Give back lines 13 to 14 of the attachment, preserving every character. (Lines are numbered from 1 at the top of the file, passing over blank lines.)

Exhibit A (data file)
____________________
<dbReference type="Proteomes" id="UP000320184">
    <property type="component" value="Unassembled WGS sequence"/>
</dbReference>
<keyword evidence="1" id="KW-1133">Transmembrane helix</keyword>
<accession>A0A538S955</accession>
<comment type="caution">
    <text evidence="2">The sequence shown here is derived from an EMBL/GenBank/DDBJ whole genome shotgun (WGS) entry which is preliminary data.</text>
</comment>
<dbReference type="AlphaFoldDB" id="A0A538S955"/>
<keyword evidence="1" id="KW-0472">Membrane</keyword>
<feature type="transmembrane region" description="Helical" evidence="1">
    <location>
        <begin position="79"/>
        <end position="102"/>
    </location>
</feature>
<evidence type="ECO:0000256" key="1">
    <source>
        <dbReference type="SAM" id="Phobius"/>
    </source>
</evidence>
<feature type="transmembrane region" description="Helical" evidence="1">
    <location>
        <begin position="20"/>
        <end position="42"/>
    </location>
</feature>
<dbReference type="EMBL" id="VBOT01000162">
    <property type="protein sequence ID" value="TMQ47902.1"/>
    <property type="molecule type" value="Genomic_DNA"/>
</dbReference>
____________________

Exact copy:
        <begin position="79"/>
        <end position="102"/>